Here's how cookieless tracking will change digital ads.
Cookieless tracking will eliminate the trail of breadcrumbs that you can use to target specific individuals and audiences that may be interested in you. This means that you won’t be able to personalize your ads and messaging to specific individuals.
Here are some features that will be affected.
The loss of third-party cookies means that you won’t have information on which product which individual user left behind or viewed. Due to this, you won’t be able to set up dynamic ads that are personalized to your shoppers, like retargeted ads to recover abandoned browsers or carts.
Without third-party cookies, you won't be able to get contextual information about users to set up personalized campaigns and ads. For instance, you won't be able to show ads to shoppers who visited a few product pages in your store but didn't make a purchase.
One of the most impacted ad features will be audience extension, which usually lets you show ads to your target audiences on other websites. Without this, you’ll be limited to social media platforms for advertising.
But, lookalike audiences will not be impacted.
This isn’t the end of the road for ad features like lookalike audiences. You can still effectively target similar audiences using Google’s Federated Learning of Cohorts (FLoC).
Wait, what is FLoC?
Chrome tracks the browsing habits of users across the web, and places these users in various anonymized audience cohorts based on similar behavioral patterns. Advertisers can use FLoC to target these audience cohorts and effectively show personalized ads.
This explainer gives you a deep dive into FLoC and how it works.
And now we get to alternative cookieless marketing strategies that you can try.
How to prepare your eCommerce store for a cookieless world.
How would your marketing change, now that you won’t have third-party cookies?
While advertising on social media platforms would remain the same (besides how limited Facebook ads would be), you can prioritize marketing channels and strategies that you have more control over.
Here are 4 ways to keep your marketing relevant:
1. Prioritize your first-party cookies
To start with, use your own data to understand shoppers better and personalize your messaging across ads, emails, and other touchpoints. For instance, you can upload email information to show ads to shoppers on social media, and remind them about their abandoned carts. This is a great way to display personalized messages via ads without relying on third-party cookies.
2. Focus on your owned channels
Owned marketing channels like email, SMS, and web push notifications let you collect subscribers and send direct promotional messages, set up automated messages, and most importantly, recover carts.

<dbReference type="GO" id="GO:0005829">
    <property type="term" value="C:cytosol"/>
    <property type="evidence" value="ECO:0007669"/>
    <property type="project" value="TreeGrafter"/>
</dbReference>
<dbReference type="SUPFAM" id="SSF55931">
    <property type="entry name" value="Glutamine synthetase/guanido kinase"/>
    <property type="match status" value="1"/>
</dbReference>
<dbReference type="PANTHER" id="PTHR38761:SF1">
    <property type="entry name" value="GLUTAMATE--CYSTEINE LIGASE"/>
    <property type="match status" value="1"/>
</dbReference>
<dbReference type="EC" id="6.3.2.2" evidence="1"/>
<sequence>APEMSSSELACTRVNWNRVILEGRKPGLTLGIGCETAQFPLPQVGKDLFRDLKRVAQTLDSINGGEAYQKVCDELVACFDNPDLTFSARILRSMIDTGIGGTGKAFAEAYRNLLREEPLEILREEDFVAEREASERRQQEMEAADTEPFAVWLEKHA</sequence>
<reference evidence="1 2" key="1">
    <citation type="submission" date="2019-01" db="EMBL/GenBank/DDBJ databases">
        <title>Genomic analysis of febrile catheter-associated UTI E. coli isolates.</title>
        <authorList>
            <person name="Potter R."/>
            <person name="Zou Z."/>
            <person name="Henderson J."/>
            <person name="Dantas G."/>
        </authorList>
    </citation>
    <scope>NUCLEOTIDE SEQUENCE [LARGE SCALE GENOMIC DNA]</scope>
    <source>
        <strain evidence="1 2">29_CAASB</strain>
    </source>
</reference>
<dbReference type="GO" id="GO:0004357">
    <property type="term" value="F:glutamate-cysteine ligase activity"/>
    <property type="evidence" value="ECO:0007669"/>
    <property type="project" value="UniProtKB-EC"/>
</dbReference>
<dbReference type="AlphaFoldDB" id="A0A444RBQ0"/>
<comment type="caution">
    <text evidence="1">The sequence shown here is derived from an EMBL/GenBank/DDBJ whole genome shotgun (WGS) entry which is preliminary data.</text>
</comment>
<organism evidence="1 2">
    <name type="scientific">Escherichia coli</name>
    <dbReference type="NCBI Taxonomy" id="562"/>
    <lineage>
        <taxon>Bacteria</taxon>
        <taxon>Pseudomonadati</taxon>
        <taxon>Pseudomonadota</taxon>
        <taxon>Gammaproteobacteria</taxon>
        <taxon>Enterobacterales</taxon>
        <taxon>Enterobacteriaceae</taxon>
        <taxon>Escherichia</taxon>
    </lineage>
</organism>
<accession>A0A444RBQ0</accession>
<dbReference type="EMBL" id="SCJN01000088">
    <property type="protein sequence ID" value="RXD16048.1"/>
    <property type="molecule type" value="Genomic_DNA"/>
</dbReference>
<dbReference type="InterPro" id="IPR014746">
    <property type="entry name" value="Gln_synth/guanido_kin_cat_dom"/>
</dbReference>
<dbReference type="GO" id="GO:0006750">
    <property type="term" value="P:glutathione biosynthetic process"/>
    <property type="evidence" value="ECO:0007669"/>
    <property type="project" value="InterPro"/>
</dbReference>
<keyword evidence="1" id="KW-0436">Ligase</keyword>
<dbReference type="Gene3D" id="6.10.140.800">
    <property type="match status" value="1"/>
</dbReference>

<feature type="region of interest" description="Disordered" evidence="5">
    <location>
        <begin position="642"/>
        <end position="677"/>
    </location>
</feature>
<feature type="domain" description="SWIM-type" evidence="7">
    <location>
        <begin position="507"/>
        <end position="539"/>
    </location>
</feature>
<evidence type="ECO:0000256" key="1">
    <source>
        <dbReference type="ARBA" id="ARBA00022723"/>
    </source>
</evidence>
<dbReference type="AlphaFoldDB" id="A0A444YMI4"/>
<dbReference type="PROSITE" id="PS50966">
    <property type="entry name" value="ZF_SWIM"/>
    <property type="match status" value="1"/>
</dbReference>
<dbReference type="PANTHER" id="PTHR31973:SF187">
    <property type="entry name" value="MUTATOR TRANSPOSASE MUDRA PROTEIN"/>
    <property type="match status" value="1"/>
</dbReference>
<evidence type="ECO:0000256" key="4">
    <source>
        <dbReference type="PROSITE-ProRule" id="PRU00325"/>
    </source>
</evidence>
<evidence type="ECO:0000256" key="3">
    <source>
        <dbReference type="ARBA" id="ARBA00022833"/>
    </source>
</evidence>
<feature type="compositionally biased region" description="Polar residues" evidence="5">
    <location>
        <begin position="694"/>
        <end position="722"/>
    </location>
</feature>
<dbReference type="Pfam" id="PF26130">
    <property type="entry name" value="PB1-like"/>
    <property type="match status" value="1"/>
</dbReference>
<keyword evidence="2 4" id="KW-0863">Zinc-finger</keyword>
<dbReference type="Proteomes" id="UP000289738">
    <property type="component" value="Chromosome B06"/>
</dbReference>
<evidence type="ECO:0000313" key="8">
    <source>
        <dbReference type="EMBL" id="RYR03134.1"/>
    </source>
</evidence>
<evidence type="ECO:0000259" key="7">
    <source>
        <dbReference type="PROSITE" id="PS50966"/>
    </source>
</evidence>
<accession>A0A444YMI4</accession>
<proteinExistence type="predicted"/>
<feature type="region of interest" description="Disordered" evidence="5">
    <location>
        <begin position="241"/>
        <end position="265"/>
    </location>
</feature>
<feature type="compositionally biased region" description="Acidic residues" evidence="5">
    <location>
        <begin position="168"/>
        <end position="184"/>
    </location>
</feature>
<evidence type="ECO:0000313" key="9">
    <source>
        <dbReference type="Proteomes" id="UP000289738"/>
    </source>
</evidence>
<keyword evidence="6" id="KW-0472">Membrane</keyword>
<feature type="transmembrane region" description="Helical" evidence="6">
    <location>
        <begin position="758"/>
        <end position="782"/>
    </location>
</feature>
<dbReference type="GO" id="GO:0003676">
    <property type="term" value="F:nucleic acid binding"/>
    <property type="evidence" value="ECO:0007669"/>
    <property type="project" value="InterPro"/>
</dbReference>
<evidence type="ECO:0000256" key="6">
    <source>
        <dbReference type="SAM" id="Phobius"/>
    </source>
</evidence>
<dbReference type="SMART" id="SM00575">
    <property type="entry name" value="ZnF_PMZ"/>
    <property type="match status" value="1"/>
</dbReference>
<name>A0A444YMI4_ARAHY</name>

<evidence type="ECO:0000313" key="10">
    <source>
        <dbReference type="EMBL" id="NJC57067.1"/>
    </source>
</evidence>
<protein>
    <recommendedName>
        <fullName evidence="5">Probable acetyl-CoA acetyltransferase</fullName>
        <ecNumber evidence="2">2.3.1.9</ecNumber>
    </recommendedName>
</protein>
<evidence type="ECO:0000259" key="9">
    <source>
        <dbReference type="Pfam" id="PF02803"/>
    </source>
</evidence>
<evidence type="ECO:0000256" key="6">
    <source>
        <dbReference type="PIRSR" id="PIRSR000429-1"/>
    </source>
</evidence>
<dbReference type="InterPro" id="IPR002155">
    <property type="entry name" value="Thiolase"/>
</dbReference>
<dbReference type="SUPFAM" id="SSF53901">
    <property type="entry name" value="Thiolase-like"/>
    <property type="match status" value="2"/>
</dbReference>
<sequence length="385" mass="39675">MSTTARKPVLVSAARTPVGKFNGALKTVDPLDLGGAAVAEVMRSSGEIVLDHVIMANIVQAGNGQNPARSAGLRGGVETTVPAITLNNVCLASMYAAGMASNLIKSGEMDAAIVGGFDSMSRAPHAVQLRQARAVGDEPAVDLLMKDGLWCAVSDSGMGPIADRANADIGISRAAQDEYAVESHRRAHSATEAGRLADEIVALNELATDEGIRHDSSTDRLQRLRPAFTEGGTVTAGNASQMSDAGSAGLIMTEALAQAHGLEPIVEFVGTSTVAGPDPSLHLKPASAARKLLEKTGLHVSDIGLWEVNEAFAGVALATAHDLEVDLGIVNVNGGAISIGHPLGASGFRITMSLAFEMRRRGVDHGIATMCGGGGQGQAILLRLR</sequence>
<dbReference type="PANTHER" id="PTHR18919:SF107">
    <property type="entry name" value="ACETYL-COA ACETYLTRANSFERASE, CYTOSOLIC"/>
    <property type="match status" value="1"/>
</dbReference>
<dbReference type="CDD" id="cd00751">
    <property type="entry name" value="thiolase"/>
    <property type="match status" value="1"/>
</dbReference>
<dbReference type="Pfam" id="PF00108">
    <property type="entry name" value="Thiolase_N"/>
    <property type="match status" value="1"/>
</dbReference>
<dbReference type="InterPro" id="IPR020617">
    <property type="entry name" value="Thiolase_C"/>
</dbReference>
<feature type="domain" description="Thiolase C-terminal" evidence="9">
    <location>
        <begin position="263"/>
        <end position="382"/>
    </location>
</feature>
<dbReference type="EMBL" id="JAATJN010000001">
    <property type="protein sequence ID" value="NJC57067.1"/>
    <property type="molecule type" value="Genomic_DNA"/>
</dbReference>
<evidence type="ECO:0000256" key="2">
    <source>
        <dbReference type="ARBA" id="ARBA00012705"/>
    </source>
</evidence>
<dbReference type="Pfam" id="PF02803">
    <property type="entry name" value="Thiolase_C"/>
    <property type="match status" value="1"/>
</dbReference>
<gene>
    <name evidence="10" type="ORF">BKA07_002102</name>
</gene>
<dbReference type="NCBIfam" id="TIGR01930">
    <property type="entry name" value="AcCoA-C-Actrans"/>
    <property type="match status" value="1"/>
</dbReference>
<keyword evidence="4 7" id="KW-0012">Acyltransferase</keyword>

Set up and capture subscribers through owned channels to effectively and directly communicate with your shoppers. Paired with your first-party data, these channels will let you segment your subscriber audience based on behavioral, purchase, and location information. You can set up audience sets and send personalized messages based on your segmented data.
For instance, you can target email subscribers who bought a specific product from your store and send them promotions about a new product that would complement their initial purchase.
3. Capture one-time store visitors with an opt-in
Third-party cookies made it easy for marketers and store owners to show ads to shoppers who visited your store but didn’t purchase or take any action. Without it, you miss out on bringing back store traffic that you weren’t able to capture.
You can still capture these store visitors by enabling an opt-in on your storefront. Set up prompts and encourage shoppers to subscribe to web push notifications. Another strategy is to set up a pop-up to be shown at exit intent, letting visitors know that they can unlock an exclusive discount if they subscribe to your emails.
Email or web push notifications are two highly effective marketing channels that capture interesting store visitors that may not come back a second time.
4. Build a stronger social media presence
With the rise of Digitally Native Vertical Brands (DNVBs), shoppers are more discerning than ever - so creating unique content around your products can give you the edge you need. Crafting great content on social channels is the simplest way to stand out in a cookieless ecosystem, and will help you build your brand without an over-reliance on customer data.
Create videos that give customers exclusive insights into your manufacturing process, and create a strong narrative around your brand. Encourage referrals and build communities through loyalty programs, for a more sustainable and effective marketing strategy.
Cookieless marketing will place the focus on your content and community.
Third-party cookies were the status quo for marketers for the longest time. With its loss, you can set up comparatively generic ads, providing non-personalized experiences to shoppers, or find alternative ways to communicate with your shoppers.
Make sure that your eCommerce brand is relevant to your audience and focuses on relationship building. Use owned marketing channels and you’ll be able to retain your shoppers, send retargeted messages, and drive repeat purchases, all without third-party cookies!
Marketing is constantly changing. If you’d like to evaluate your existing marketing strategy or understand how you can adapt to a cookieless marketing world, reach out to us at email@example.com.